A public hearing held Tuesday night for a proposed citywide remapping drew crowds that packed council chambers to capacity and spilled into the overflow areas set up throughout city hall.
Although the public input process for the proposed remapping, which will affect about 35,000 parcels or 30 percent of the entire city, began in May 2014, a recent wave of postcards and letters sent out by the city have sparked fresh concerns over the potential impacts of new zoning districts in area neighborhoods.
During that initial process, which lasted four months, about 1,750 comments were received.
At Tuesday’s meeting, more than 100 people signed up to speak, although only about half were able to make their two-minute presentations before council.
A group of six individuals, led by David Cox of the North Raleigh Coalition of Homeowners Association, which has been one of the most vocal opponents of the remapping process to date, spoke out against the proposed rezoning of two properties at the intersection of Dunn Road and Falls of Neuse Road.
The citywide remapping designated the properties to be rezoned to neighborhood mixed use, which allows for a variety of uses, including significant retail.
The two properties had been the subject of a rezoning case that was voted down by council in a unanimous decision. The five individuals said they were perplexed by the decision to try to rezone the properties to NX after they had voted down the same rezoning just weeks before.
“What you did that night in denying that rezoning rekindled confidence in the community,” Bob Fry said. “You got it right, which is why I am confused today.”
However, the owner of the properties, Bill Mullins, said he supported the planning commission for putting forth this proposed rezoning, saying he wants NX on the sites.
His attorney Tom Worth said that at a meeting between his client and NORCHOA, that they had verbally agreed to adding conditions to the rezoning of the properties, including eliminating fuel sales and removing vehicular services.
Residents of Historic Oakwood Speak Out Against Remapping
Residents of Historic Oakwood also spoke out about the rezoning near their neighborhood. Concerns were predominantly raised over the rezoning of residential-20 to NX, which would allow for bars, clubs, and taverns, and about the increase in allowable height for the rezoning properties, which would reach three stories.
“I would ask that the council protects the historic structures in Oakwood that we have,” Jason Horne said.
Councilor Russ Stephenson noted that existing transitional protections for residences in nonresidential zoning districts will be done away with under the Unified Development Ordinance.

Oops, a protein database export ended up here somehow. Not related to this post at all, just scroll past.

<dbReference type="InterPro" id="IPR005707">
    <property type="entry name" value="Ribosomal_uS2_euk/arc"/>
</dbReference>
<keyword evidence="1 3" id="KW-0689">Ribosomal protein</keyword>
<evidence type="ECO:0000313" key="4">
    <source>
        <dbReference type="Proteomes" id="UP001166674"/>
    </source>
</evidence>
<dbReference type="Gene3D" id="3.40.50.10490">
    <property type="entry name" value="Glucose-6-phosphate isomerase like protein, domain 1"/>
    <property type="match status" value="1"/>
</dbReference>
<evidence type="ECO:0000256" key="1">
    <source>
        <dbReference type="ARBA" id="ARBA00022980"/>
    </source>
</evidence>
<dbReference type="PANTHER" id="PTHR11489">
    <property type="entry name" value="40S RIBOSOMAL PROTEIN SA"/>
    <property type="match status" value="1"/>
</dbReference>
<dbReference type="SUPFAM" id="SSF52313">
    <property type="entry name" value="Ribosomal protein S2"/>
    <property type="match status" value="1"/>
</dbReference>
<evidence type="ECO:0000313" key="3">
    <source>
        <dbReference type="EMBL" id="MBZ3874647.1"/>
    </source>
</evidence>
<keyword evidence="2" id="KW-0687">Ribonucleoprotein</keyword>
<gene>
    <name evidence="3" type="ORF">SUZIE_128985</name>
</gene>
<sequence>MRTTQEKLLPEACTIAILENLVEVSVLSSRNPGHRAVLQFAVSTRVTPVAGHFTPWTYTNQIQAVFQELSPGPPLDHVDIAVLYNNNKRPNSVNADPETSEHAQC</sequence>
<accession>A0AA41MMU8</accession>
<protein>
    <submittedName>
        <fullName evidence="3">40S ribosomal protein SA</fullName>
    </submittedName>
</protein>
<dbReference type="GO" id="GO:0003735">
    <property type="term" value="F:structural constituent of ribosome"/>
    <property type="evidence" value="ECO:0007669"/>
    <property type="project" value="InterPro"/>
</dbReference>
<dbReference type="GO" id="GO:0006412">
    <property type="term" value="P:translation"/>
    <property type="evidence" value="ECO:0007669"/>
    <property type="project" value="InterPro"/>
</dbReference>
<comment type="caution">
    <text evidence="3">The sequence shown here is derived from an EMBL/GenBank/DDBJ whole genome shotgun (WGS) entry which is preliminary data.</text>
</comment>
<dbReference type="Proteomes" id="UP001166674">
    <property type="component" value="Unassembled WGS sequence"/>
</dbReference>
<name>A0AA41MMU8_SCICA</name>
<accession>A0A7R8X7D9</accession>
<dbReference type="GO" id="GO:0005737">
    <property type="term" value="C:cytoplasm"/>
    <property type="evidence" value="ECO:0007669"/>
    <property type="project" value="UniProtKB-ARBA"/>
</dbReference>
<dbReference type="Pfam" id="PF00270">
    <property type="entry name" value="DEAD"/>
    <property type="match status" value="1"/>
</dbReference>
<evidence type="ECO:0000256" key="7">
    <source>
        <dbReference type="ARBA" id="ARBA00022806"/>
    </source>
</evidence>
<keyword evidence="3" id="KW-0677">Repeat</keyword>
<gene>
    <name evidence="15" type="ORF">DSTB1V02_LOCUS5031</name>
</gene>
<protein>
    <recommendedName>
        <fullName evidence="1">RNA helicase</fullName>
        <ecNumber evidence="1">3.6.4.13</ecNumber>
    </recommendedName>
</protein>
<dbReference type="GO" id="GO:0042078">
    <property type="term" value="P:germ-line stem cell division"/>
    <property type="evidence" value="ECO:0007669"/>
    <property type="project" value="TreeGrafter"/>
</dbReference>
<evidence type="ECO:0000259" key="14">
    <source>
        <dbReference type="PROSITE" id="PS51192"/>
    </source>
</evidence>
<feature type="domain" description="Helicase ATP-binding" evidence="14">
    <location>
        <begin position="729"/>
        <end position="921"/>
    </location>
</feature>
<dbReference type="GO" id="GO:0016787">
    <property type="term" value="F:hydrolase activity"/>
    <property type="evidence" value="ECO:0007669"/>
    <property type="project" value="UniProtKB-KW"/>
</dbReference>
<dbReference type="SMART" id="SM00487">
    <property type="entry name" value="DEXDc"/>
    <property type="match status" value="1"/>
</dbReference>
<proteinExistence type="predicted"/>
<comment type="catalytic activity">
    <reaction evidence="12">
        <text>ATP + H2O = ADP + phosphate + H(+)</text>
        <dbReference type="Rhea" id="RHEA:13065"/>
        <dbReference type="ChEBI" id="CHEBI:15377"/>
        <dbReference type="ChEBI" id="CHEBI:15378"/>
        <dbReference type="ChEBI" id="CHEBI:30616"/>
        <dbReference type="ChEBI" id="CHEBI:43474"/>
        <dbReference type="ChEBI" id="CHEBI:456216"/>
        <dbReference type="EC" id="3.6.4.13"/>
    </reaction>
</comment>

Residents of Historic Oakwood were also concerned with protecting the character of their neighborhood. Many said they wanted new zoning to be the equivalent of the old zoning or have the rezoning around the neighborhood delayed to a later date.
“What you’ve heard from the others here is that Historic Oakwood is truly a neighborhood,” Mary Iverson said.
Individual Reactions from Citizens on Remapping
Jennifer Martin, the executive director of Shop Local Raleigh [full disclosure: Martin is also a member of the Record’s board of directors] addressed councilors on an issue that had not yet been raised: the prohibition of food trucks in NX zoning districts.
Martin said Raleigh’s food trucks themselves were an important part of of the city’s vibrant small-business community and that many businesses currently operating in what will become NX districts will often bring them in as a way of drawing in more clientele and fostering a sense of community.
“Under the proposed UDO, a business in this zone would not be allowed to apply for food truck permits, as well as neighborhood carnivals, community events and more.”
Martin asked that councilors allow for a limited permit in the NX zone that would allow food trucks to continue at their current level of operations.
Some citizens talked just about the rezoning of their own property.
Edward Willis, who owns the McDonald’s restaurants on Peace and South Streets in downtown Raleigh, spoke to his desire to build the best McDonald’s in southeast Raleigh but noted the proposed rezoning of his property would not allow it.
Dan Coleman from Genesis One took issue with his property being rezoned to NX and wanted the marketplace to decide rezoning on a case-by-case basis.
Anne Franklin wanted councilors took look at the downtown plan before remapping.
“I say vision first and remapping second,” Franklin said.
Rhonda Rich, who was been active in a rezoning case on South Person Street, said the unified development ordinance was too broad.
“It disappoints me that as a city we might not be doing things in our best interest,” Rich said.
A Ten O’clock Shutdown
The hearing was halted at 10 p.m. following a unanimously approved motion by Mayor Nancy McFarlane to leave the hearing open for two weeks. Council has no deadline for when they need to vote on the rezoning case.
This will allow city staff time to analyze the input offered by citizens that night, and means that the remainder of those who signed up to speak will be given the opportunity to do so.
Councilor Stephenson gave instructions to staff on how best to handle the flood of feedback that citizens had given during the public hearing.
Travis Crane, planning and zoning administrator for the city of Raleigh, said that the feedback from citizens was expected, and noted in his initial address to council that the focus of the night’s meeting was “all about hearing from the public.”
Crane noted that the extensive public input which had preceded the night’s meeting had significantly impacted the final version of the proposed remapping.
“At every step of our process,” he said, “We believe the map has been refined and has been improved.”